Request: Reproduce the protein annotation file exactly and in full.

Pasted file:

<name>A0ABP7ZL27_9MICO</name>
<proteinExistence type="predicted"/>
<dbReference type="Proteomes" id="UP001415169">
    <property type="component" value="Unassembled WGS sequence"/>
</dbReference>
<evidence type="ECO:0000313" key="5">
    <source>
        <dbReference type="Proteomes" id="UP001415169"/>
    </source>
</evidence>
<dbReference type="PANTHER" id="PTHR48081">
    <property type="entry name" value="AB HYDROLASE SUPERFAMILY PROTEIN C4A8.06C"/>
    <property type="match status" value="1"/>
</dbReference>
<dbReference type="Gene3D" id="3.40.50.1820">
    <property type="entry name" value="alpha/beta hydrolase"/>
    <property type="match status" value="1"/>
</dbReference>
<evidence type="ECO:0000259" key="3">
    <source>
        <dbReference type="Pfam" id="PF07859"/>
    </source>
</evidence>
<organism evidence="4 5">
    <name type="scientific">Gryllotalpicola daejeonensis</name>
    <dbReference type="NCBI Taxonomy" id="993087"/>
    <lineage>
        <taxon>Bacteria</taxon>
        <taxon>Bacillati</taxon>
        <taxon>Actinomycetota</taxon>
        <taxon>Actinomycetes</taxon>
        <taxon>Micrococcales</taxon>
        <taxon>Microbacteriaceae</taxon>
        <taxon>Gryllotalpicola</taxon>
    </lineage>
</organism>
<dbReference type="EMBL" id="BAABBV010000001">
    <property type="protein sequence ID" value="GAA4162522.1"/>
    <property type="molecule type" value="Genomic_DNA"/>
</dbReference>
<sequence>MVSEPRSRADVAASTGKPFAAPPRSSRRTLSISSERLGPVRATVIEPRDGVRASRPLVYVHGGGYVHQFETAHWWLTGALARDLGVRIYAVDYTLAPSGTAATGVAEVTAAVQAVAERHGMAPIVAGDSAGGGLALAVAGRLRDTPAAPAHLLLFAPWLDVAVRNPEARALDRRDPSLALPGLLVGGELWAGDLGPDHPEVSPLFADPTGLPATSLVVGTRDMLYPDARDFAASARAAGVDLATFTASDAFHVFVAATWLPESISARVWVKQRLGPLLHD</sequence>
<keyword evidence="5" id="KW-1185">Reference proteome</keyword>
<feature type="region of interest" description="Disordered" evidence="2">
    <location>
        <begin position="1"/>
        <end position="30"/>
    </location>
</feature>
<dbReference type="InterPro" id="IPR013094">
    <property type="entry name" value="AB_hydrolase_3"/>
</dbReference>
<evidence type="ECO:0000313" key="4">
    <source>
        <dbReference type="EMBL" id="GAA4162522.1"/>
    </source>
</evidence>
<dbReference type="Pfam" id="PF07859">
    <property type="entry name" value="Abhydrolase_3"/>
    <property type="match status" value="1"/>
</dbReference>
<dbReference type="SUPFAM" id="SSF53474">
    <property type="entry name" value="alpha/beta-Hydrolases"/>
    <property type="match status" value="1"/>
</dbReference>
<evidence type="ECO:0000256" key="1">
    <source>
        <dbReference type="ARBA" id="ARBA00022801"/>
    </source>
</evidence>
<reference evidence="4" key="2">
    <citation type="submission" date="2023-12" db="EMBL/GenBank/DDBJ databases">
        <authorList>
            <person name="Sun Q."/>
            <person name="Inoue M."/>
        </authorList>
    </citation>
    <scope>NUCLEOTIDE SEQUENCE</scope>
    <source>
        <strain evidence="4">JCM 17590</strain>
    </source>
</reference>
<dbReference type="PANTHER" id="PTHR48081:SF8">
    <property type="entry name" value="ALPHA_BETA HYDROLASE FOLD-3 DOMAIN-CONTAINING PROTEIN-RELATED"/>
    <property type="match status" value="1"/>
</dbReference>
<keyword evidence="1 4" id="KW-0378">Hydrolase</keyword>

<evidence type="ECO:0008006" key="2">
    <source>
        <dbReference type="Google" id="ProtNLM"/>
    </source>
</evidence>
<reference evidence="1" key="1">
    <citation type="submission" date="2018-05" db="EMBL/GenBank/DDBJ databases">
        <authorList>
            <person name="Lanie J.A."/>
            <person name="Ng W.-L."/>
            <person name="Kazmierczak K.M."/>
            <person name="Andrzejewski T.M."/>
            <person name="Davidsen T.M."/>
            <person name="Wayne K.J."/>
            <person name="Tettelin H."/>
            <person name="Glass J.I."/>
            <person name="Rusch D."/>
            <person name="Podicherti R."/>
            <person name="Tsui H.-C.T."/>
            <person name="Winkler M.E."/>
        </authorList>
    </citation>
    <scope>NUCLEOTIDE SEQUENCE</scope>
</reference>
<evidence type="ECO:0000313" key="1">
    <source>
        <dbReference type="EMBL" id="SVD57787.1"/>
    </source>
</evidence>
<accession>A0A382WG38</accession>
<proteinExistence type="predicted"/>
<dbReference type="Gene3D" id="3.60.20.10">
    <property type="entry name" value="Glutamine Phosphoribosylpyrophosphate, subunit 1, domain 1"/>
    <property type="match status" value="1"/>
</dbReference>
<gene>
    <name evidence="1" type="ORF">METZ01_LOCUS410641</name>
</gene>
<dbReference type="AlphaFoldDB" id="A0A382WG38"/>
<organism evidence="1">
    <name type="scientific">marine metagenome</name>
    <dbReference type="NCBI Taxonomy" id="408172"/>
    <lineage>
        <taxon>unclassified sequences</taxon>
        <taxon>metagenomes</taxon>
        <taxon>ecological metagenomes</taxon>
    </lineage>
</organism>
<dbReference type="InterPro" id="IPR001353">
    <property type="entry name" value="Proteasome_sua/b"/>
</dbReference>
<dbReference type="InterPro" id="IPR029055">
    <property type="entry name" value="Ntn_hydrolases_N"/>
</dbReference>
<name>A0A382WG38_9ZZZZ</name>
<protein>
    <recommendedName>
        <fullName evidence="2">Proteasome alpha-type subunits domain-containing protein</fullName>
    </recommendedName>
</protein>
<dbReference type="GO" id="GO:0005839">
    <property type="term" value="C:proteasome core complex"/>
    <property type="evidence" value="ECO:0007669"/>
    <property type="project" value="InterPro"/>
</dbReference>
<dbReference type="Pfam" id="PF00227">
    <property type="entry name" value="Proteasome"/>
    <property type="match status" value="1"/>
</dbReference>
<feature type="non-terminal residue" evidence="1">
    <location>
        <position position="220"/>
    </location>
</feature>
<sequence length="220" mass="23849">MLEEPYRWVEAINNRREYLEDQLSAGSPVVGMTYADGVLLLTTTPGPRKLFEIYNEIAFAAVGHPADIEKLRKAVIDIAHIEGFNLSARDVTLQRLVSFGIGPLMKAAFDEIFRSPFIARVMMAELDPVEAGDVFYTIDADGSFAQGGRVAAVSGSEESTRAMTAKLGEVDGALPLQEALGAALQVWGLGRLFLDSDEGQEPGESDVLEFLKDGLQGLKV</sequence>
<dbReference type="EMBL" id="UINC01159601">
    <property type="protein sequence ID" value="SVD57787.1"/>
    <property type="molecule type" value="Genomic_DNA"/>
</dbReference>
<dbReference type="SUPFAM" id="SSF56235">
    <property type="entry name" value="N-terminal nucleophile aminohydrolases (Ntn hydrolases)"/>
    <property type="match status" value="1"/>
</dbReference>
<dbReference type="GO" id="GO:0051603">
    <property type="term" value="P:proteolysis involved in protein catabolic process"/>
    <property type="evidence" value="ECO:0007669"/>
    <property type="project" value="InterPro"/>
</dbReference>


<name>A0ABP7ZL27_9MICO</name>
<proteinExistence type="predicted"/>
<dbReference type="Proteomes" id="UP001415169">
    <property type="component" value="Unassembled WGS sequence"/>
</dbReference>
<evidence type="ECO:0000313" key="5">
    <source>
        <dbReference type="Proteomes" id="UP001415169"/>
    </source>
</evidence>
<dbReference type="PANTHER" id="PTHR48081">
    <property type="entry name" value="AB HYDROLASE SUPERFAMILY PROTEIN C4A8.06C"/>
    <property type="match status" value="1"/>
</dbReference>
<dbReference type="Gene3D" id="3.40.50.1820">
    <property type="entry name" value="alpha/beta hydrolase"/>
    <property type="match status" value="1"/>
</dbReference>
<evidence type="ECO:0000259" key="3">
    <source>
        <dbReference type="Pfam" id="PF07859"/>
    </source>
</evidence>
<organism evidence="4 5">
    <name type="scientific">Gryllotalpicola daejeonensis</name>
    <dbReference type="NCBI Taxonomy" id="993087"/>
    <lineage>
        <taxon>Bacteria</taxon>
        <taxon>Bacillati</taxon>
        <taxon>Actinomycetota</taxon>
        <taxon>Actinomycetes</taxon>
        <taxon>Micrococcales</taxon>
        <taxon>Microbacteriaceae</taxon>
        <taxon>Gryllotalpicola</taxon>
    </lineage>
</organism>
<dbReference type="EMBL" id="BAABBV010000001">
    <property type="protein sequence ID" value="GAA4162522.1"/>
    <property type="molecule type" value="Genomic_DNA"/>
</dbReference>
<sequence>MVSEPRSRADVAASTGKPFAAPPRSSRRTLSISSERLGPVRATVIEPRDGVRASRPLVYVHGGGYVHQFETAHWWLTGALARDLGVRIYAVDYTLAPSGTAATGVAEVTAAVQAVAERHGMAPIVAGDSAGGGLALAVAGRLRDTPAAPAHLLLFAPWLDVAVRNPEARALDRRDPSLALPGLLVGGELWAGDLGPDHPEVSPLFADPTGLPATSLVVGTRDMLYPDARDFAASARAAGVDLATFTASDAFHVFVAATWLPESISARVWVKQRLGPLLHD</sequence>
<keyword evidence="5" id="KW-1185">Reference proteome</keyword>
<feature type="region of interest" description="Disordered" evidence="2">
    <location>
        <begin position="1"/>
        <end position="30"/>
    </location>
</feature>
<dbReference type="InterPro" id="IPR013094">
    <property type="entry name" value="AB_hydrolase_3"/>
</dbReference>
<evidence type="ECO:0000313" key="4">
    <source>
        <dbReference type="EMBL" id="GAA4162522.1"/>
    </source>
</evidence>
<dbReference type="Pfam" id="PF07859">
    <property type="entry name" value="Abhydrolase_3"/>
    <property type="match status" value="1"/>
</dbReference>
<dbReference type="SUPFAM" id="SSF53474">
    <property type="entry name" value="alpha/beta-Hydrolases"/>
    <property type="match status" value="1"/>
</dbReference>
<evidence type="ECO:0000256" key="1">
    <source>
        <dbReference type="ARBA" id="ARBA00022801"/>
    </source>
</evidence>
<reference evidence="4" key="2">
    <citation type="submission" date="2023-12" db="EMBL/GenBank/DDBJ databases">
        <authorList>
            <person name="Sun Q."/>
            <person name="Inoue M."/>
        </authorList>
    </citation>
    <scope>NUCLEOTIDE SEQUENCE</scope>
    <source>
        <strain evidence="4">JCM 17590</strain>
    </source>
</reference>
<dbReference type="PANTHER" id="PTHR48081:SF8">
    <property type="entry name" value="ALPHA_BETA HYDROLASE FOLD-3 DOMAIN-CONTAINING PROTEIN-RELATED"/>
    <property type="match status" value="1"/>
</dbReference>
<keyword evidence="1 4" id="KW-0378">Hydrolase</keyword>

<evidence type="ECO:0008006" key="2">
    <source>
        <dbReference type="Google" id="ProtNLM"/>
    </source>
</evidence>
<reference evidence="1" key="1">
    <citation type="submission" date="2018-05" db="EMBL/GenBank/DDBJ databases">
        <authorList>
            <person name="Lanie J.A."/>
            <person name="Ng W.-L."/>
            <person name="Kazmierczak K.M."/>
            <person name="Andrzejewski T.M."/>
            <person name="Davidsen T.M."/>
            <person name="Wayne K.J."/>
            <person name="Tettelin H."/>
            <person name="Glass J.I."/>
            <person name="Rusch D."/>
            <person name="Podicherti R."/>
            <person name="Tsui H.-C.T."/>
            <person name="Winkler M.E."/>
        </authorList>
    </citation>
    <scope>NUCLEOTIDE SEQUENCE</scope>
</reference>
<evidence type="ECO:0000313" key="1">
    <source>
        <dbReference type="EMBL" id="SVD57787.1"/>
    </source>
</evidence>
<accession>A0A382WG38</accession>
<proteinExistence type="predicted"/>
<dbReference type="Gene3D" id="3.60.20.10">
    <property type="entry name" value="Glutamine Phosphoribosylpyrophosphate, subunit 1, domain 1"/>
    <property type="match status" value="1"/>
</dbReference>
<gene>
    <name evidence="1" type="ORF">METZ01_LOCUS410641</name>
</gene>
<dbReference type="AlphaFoldDB" id="A0A382WG38"/>
<organism evidence="1">
    <name type="scientific">marine metagenome</name>
    <dbReference type="NCBI Taxonomy" id="408172"/>
    <lineage>
        <taxon>unclassified sequences</taxon>
        <taxon>metagenomes</taxon>
        <taxon>ecological metagenomes</taxon>
    </lineage>
</organism>
<dbReference type="InterPro" id="IPR001353">
    <property type="entry name" value="Proteasome_sua/b"/>
</dbReference>
<dbReference type="InterPro" id="IPR029055">
    <property type="entry name" value="Ntn_hydrolases_N"/>
</dbReference>
<name>A0A382WG38_9ZZZZ</name>
<protein>
    <recommendedName>
        <fullName evidence="2">Proteasome alpha-type subunits domain-containing protein</fullName>
    </recommendedName>
</protein>
<dbReference type="GO" id="GO:0005839">
    <property type="term" value="C:proteasome core complex"/>
    <property type="evidence" value="ECO:0007669"/>
    <property type="project" value="InterPro"/>
</dbReference>
<dbReference type="Pfam" id="PF00227">
    <property type="entry name" value="Proteasome"/>
    <property type="match status" value="1"/>
</dbReference>
<feature type="non-terminal residue" evidence="1">
    <location>
        <position position="220"/>
    </location>
</feature>
<sequence length="220" mass="23849">MLEEPYRWVEAINNRREYLEDQLSAGSPVVGMTYADGVLLLTTTPGPRKLFEIYNEIAFAAVGHPADIEKLRKAVIDIAHIEGFNLSARDVTLQRLVSFGIGPLMKAAFDEIFRSPFIARVMMAELDPVEAGDVFYTIDADGSFAQGGRVAAVSGSEESTRAMTAKLGEVDGALPLQEALGAALQVWGLGRLFLDSDEGQEPGESDVLEFLKDGLQGLKV</sequence>
<dbReference type="EMBL" id="UINC01159601">
    <property type="protein sequence ID" value="SVD57787.1"/>
    <property type="molecule type" value="Genomic_DNA"/>
</dbReference>
<dbReference type="SUPFAM" id="SSF56235">
    <property type="entry name" value="N-terminal nucleophile aminohydrolases (Ntn hydrolases)"/>
    <property type="match status" value="1"/>
</dbReference>
<dbReference type="GO" id="GO:0051603">
    <property type="term" value="P:proteolysis involved in protein catabolic process"/>
    <property type="evidence" value="ECO:0007669"/>
    <property type="project" value="InterPro"/>
</dbReference>